Straddling the northern region of South America and the westernmost areas of Central America, Colombia is a crossroads for music with Native Indian, African and European roots. And so we get the languidly melancholic bambuco, the up tempo bambuco fiestero, the elegant vals, and the rhythmically-driven porro.

Travel further south and you will encounter the sometimes intricately-syncopated or (depending) laid-back Brazilian choro. Go east from Colombia to Venezuela or south west towards Ecuador and you will hear the strains of the warp-speed pasillo in both those countries.

Rich stuff!

The Ambar Music Group became a quartet specializing in world music, among many other kinds of music, especially that from Colombia, the country of birth of three of its members. By happenchance or by design of the gods of music, a Russian violin virtuoso Sasha Rozhdestvensky joined the Ambar members, carrying, no less a Guarnieri del Gesu and a Strad on loan from an angel.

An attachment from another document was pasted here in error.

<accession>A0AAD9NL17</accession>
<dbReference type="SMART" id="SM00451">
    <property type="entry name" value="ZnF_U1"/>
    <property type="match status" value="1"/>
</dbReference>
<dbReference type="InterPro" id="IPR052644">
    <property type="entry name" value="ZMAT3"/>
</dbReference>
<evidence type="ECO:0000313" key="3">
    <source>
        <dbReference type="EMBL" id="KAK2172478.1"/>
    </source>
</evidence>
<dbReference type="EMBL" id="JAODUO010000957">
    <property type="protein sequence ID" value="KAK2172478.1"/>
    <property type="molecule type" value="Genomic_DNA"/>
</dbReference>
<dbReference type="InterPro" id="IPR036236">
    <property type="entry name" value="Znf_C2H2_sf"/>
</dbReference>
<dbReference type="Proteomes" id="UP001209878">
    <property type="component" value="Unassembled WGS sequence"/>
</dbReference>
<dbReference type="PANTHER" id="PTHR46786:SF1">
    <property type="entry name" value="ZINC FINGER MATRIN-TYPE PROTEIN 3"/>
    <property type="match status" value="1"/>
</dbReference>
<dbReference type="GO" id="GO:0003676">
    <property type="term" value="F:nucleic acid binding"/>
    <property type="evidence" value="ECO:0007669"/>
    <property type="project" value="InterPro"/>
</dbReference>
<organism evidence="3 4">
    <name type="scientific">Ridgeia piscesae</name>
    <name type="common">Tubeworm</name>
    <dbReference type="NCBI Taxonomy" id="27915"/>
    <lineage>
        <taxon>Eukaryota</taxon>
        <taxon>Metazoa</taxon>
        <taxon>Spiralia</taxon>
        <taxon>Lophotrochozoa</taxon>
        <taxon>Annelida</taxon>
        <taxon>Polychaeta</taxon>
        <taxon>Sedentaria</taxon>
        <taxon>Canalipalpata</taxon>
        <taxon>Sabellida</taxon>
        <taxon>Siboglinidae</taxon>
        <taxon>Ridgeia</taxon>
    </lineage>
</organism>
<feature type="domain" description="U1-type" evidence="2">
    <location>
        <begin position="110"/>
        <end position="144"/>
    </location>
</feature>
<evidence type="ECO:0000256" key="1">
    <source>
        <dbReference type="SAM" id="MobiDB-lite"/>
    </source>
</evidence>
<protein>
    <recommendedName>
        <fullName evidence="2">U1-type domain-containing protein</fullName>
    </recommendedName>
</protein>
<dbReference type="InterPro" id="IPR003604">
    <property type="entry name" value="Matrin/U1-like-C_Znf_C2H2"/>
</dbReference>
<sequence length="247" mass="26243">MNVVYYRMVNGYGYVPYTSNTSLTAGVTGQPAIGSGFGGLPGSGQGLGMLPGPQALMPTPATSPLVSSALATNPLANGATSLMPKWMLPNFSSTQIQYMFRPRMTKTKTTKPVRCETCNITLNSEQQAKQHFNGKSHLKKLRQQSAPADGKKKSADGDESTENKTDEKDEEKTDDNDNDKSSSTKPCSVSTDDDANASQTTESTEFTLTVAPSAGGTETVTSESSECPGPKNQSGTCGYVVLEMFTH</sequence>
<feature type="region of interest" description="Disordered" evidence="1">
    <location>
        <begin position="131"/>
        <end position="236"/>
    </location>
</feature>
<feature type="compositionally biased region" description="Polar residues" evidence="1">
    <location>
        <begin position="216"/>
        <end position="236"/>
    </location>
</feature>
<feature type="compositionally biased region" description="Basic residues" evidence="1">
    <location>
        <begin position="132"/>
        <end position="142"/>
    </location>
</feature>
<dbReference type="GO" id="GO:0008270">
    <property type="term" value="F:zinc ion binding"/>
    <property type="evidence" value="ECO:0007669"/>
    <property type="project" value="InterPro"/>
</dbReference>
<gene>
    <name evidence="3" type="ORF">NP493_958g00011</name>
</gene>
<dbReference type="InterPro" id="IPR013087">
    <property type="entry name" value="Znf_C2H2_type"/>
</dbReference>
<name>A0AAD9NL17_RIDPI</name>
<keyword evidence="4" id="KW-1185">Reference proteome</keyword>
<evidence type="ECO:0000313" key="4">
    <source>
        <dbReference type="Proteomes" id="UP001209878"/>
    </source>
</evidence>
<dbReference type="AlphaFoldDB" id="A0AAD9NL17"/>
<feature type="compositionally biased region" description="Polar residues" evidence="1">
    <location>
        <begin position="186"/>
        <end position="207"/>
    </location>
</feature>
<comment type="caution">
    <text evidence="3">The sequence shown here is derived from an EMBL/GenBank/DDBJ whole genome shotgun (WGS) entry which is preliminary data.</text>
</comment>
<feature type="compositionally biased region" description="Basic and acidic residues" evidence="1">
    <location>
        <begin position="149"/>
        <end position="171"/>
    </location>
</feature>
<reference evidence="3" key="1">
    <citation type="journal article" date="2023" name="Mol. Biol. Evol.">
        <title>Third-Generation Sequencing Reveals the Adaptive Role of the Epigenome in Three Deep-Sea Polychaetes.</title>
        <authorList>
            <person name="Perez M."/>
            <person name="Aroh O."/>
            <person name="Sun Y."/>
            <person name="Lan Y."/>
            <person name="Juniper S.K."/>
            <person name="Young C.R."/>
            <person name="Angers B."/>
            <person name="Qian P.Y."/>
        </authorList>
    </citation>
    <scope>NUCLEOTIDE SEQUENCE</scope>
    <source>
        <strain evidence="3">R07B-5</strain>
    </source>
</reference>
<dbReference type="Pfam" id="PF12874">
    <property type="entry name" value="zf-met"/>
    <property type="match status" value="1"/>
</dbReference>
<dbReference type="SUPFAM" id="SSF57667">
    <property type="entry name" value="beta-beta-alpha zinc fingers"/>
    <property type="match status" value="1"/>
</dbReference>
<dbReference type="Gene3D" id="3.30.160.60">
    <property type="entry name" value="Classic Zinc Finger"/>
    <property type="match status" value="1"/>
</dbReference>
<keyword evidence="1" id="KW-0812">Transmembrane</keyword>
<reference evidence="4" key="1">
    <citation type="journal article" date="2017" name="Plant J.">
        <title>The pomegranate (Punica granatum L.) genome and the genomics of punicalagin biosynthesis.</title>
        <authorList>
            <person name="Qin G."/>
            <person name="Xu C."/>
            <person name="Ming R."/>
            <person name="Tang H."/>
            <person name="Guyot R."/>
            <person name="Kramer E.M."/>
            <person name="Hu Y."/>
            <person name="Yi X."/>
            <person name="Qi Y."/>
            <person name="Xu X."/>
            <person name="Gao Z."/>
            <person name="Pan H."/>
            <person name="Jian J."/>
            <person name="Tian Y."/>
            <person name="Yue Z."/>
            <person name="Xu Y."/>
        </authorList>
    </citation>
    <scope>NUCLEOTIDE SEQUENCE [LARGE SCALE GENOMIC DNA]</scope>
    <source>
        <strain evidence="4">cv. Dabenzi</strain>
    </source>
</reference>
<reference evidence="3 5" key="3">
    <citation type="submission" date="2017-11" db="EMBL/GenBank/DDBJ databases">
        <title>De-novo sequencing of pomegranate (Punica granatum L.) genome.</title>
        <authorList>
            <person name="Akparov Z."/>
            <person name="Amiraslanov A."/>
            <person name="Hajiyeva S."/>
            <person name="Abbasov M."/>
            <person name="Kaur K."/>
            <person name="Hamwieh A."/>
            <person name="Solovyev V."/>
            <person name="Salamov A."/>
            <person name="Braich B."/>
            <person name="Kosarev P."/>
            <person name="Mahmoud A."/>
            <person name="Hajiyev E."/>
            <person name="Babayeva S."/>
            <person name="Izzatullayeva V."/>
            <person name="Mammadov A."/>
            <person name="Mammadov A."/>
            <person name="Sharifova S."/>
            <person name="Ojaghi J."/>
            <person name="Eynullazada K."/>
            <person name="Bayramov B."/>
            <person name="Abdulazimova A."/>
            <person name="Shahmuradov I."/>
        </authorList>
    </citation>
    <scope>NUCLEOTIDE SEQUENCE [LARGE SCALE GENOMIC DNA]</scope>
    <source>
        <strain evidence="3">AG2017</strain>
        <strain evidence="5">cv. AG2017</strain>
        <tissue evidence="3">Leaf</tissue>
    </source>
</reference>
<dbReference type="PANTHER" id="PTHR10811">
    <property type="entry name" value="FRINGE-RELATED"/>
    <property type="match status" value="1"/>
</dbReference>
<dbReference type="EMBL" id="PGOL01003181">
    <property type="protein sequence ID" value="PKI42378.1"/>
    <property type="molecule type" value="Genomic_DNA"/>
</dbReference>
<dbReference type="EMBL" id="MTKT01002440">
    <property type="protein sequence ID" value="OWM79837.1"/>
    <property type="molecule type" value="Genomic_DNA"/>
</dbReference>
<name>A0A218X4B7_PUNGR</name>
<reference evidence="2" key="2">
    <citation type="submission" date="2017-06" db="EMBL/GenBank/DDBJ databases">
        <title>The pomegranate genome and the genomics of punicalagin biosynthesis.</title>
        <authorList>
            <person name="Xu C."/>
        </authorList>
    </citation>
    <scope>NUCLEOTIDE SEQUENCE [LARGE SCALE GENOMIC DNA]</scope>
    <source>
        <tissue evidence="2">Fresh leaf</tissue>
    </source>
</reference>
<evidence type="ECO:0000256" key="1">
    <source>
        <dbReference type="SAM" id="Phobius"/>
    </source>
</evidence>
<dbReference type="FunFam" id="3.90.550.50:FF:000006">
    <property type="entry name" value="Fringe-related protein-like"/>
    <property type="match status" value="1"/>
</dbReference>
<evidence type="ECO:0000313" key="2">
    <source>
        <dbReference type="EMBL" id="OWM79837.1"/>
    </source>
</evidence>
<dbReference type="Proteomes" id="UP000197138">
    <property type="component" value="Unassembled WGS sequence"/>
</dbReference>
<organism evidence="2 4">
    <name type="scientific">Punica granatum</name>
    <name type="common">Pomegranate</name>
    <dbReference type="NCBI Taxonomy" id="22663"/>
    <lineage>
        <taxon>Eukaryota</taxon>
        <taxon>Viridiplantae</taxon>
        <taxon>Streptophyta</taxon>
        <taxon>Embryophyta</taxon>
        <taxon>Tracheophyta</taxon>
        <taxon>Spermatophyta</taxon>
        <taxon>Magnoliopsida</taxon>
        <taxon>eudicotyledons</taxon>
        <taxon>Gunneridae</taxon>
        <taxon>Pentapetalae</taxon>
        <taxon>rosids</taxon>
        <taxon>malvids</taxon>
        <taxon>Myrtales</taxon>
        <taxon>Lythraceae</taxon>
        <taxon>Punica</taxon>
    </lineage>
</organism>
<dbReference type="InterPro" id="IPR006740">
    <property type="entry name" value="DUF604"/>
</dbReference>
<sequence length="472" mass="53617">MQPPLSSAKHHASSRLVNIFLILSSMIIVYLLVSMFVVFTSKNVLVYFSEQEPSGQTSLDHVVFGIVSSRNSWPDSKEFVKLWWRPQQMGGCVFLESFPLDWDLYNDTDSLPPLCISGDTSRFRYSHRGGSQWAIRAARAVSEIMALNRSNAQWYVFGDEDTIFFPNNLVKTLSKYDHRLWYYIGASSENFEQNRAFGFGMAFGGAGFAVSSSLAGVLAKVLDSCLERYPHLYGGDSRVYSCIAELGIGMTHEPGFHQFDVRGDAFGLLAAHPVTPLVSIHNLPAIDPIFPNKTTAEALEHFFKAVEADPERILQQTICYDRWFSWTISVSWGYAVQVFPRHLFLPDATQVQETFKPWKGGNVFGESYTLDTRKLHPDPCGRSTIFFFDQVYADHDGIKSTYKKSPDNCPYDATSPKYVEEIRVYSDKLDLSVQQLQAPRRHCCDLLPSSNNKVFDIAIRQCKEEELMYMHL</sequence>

The peripatetic Constantin Orbelian was invited by DELOS to accompany the Ambar members in two of the thirteen tracks, and two more musicians augmented a couple of the tracks.

The results are marvelous.

The entire album, even when the music is nice and slow and voluptuous, is energizing. Often toe-tapping cross-rhythms defy one to get up and dance (which I did a couple of times). The playing is virtuosic, not surprisingly given the conservatory chops of these four musicians.

But past one’s visceral reactions to this deeply honest music and its dazzling execution, one feels gratitude to Delos and to Francisco Gonzalez, Nelson Gomez, Juan Fernando Garcia, Sasha Rozhdestvensky and Constantin Orbelian for introducing a vast number of us to this fabulous repertoire.

Rafael de Acha